After the busy sight-seeing in Toledo on the second day of my trip to Spain, my friend had to work on the third day, so I ventured out into Madrid on my own. I decided to go to El Museo Nacional del Prado — one of the most magnificent art galleries in the world.
Before you can enter the museum, you have to go through a more basic version of airport-style security: bags through the scanner as you walk through a metal detector. As I only had a small backpack, I was allowed to carry it with me but people with any larger bags had to leave them in a room behind the security desk.
El Prado is filled with priceless art and has a fine collection of European paintings dating from the 12th century through to the early 19th century. And the building is absolutely huge. I spent a few hours in there and I still didn’t have time to see everything — there are around 7,600 paintings and 1,000 sculptures! It’s one of those places that you could revisit again and again, and each time you would see something new that caught your attention.
It has collections by Goya, Velásquez, Rubens, El Greco, Tintoretto, Raphael, Bosch and many more. Walking through the different rooms in the museum, each one had a different feel. Some of them were dark and oppressive, with the paintings using lots of black, while others were more tranquil. And there were lots of paintings with religious themes: Christ on the cross, beatific Madonnas and light-filled depictions of The Immaculate Conception.
La Anunciación by Fra Angelico (circa 1395–1455) – Galería online, Museo del Prado. Public Domain from Wikimedia Commons.
Naturally, you’re not allowed to take any photos inside the museum (even cellphones are prohibited), but if you want a taste of the art collections, they display images on their website — Explore the collection. And you can even visit them on Google Maps — 14 of their most well-known works are displayed in high-resolution on Google Earth and Maps.
Las Meninas by Diego Velázquez. Galería online, Museo del Prado. Public Domain from Wikimedia Commons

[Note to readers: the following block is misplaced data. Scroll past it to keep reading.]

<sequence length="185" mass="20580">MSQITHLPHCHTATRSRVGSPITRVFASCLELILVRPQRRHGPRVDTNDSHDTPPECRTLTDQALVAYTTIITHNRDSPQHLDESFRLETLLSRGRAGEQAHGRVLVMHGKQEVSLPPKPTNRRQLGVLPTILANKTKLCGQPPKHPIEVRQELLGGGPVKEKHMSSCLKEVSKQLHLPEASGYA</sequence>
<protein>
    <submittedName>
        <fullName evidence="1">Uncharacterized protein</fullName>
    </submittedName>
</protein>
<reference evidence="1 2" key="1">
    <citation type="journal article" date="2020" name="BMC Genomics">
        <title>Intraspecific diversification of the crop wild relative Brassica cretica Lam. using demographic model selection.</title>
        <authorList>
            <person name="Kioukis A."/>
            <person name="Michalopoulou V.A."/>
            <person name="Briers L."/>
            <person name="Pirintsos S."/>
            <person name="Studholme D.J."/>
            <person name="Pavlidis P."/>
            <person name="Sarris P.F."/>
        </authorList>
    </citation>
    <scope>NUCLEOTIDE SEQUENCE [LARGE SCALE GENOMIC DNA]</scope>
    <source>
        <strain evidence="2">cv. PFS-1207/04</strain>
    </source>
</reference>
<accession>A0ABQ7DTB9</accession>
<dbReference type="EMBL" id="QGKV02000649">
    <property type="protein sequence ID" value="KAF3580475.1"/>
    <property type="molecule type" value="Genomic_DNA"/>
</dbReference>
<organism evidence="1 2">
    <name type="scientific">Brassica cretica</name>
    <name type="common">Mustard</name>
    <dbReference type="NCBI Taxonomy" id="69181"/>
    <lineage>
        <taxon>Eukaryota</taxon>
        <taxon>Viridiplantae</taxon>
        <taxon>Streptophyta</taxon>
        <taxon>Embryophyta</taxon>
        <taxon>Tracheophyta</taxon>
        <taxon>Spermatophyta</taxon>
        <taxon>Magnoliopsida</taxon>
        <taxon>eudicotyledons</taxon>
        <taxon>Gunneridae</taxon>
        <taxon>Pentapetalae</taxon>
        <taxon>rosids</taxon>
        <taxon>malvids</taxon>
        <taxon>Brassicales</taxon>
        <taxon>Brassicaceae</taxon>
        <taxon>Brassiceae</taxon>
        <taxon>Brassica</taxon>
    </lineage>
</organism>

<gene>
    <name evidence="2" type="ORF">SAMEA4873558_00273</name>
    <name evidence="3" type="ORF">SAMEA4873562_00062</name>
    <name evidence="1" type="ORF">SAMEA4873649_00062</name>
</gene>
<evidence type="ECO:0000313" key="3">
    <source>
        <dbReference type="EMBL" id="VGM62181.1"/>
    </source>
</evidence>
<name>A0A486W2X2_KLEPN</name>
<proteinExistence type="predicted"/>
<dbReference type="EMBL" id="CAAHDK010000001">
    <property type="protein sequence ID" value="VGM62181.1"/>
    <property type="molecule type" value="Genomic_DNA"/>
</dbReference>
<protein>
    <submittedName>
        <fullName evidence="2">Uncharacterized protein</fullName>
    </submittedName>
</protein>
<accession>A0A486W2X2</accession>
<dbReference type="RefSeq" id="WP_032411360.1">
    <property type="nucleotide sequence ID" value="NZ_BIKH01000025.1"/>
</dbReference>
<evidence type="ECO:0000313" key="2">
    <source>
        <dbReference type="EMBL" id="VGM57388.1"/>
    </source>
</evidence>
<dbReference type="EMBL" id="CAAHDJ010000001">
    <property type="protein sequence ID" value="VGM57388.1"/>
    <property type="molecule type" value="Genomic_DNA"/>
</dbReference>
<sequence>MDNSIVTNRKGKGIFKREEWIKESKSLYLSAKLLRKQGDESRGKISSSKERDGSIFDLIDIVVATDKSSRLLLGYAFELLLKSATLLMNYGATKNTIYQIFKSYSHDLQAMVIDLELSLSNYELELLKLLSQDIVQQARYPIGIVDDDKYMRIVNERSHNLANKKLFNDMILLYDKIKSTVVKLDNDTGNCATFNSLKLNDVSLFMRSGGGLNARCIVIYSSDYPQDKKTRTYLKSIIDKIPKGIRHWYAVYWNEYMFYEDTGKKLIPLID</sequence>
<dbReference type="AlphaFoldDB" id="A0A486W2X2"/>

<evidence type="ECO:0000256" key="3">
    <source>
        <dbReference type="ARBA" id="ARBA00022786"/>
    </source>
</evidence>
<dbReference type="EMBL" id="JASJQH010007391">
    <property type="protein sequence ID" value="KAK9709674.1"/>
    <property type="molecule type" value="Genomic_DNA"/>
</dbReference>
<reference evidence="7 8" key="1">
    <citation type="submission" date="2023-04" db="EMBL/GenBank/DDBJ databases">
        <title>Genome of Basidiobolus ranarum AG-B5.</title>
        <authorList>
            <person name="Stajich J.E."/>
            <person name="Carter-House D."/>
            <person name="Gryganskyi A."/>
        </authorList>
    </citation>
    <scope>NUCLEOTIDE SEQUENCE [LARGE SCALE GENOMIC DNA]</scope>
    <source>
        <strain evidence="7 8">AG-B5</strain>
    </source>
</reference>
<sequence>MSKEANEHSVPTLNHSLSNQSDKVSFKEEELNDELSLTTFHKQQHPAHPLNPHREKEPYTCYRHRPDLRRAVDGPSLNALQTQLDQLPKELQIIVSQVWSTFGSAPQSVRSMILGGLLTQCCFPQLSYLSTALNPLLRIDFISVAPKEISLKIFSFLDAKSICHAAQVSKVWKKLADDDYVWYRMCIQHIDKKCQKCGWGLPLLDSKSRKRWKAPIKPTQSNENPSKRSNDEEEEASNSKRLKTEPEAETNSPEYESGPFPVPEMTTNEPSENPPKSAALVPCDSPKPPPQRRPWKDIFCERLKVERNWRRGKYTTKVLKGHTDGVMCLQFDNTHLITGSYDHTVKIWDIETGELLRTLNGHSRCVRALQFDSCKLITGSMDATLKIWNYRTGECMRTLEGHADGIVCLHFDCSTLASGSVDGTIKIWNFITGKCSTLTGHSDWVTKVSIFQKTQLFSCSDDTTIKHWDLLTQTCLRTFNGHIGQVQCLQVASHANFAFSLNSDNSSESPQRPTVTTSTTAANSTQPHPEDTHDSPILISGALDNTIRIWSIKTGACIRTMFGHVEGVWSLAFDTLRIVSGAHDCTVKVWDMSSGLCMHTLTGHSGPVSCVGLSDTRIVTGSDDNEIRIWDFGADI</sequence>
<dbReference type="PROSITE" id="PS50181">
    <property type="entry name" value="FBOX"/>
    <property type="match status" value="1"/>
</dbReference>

After visiting El Prado, I went back to my friend’s apartment for a siesta. Then we went out for drinks and a meal in the evening. In Spain, most people eat their evening meal around 9 or 10 pm, and the streets of central Madrid were full of people out enjoying the cool evening air (it dropped to around 71°F/22°C after being 90°F/33°C during the day).
At night, the city was still busy with people and it wasn’t hard to find a place to sit outside and enjoy a meal, even at midnight. That’s one of the things that I like about going to countries like Spain and Greece — the cities don’t shut down early, or become places where people only go out late to party and get drunk.
On my final day in Madrid, we used the Metro to travel around various places, visiting Templo de Debod, the famous Gran Vía (known as the Spanish Broadway), and Barrio de las Letras — Madrid’s literary quarter where writers such as Cervantes, Góngora and de Vega once lived. On the pedestrian streets, you can find quotes from these authors written in gold lettering. Very poetic and beautiful!
Plaza de Santa Ana is a pretty square in the las Letras area, with lots of restaurants and tapas bars. I particularly liked the architecture. Built around 1848, it has a spacious and lively atmosphere.
After having an excellent lunch at Taberna Alhambra near Puerta del Sol, we strolled around Templo de Debod and enjoyed relaxing in its pleasant park, visiting Gran Vía on the way. To get the best view of Gran Vía, you should go up to the top floor of the luxury department store El Corte Inglés, where I took this photo:
El Templo de Debod is only a five-minute stroll from Gran Vía, and it has an interesting history. It’s a real Eygptian temple, dating back to 200 BC and it was built close to Aswan in Upper Egypt. So how come it’s now in Madrid, some 3000 miles away?
In the 1960s, the construction of the Aswan High Dam posed a threat to many archaeological sites in Egypt. As the Spanish government had helped save the Abu Simbel temples in Egypt, Templo de Debod was given as a gift of gratitude to Spain in 1968.
Imagine how painstaking the work must have been to carefully dismantle this second-century temple, transport it and reassemble it! A lot harder than IKEA’s flatpack furniture. 😀
The slideshow shows pictures of the temple with views looking across the park toward La Almudena cathedral.
Although I was only in Madrid for a few days, I saw a lot of the city and it was a wonderful experience. I’ll certainly be making a return visit, and visiting more places in Spain is on my list for next year. I hope you’ve enjoyed exploring Madrid through my blog posts and photos.
Where in the world do you want to travel? Do you have a favourite city or region which has captured your heart?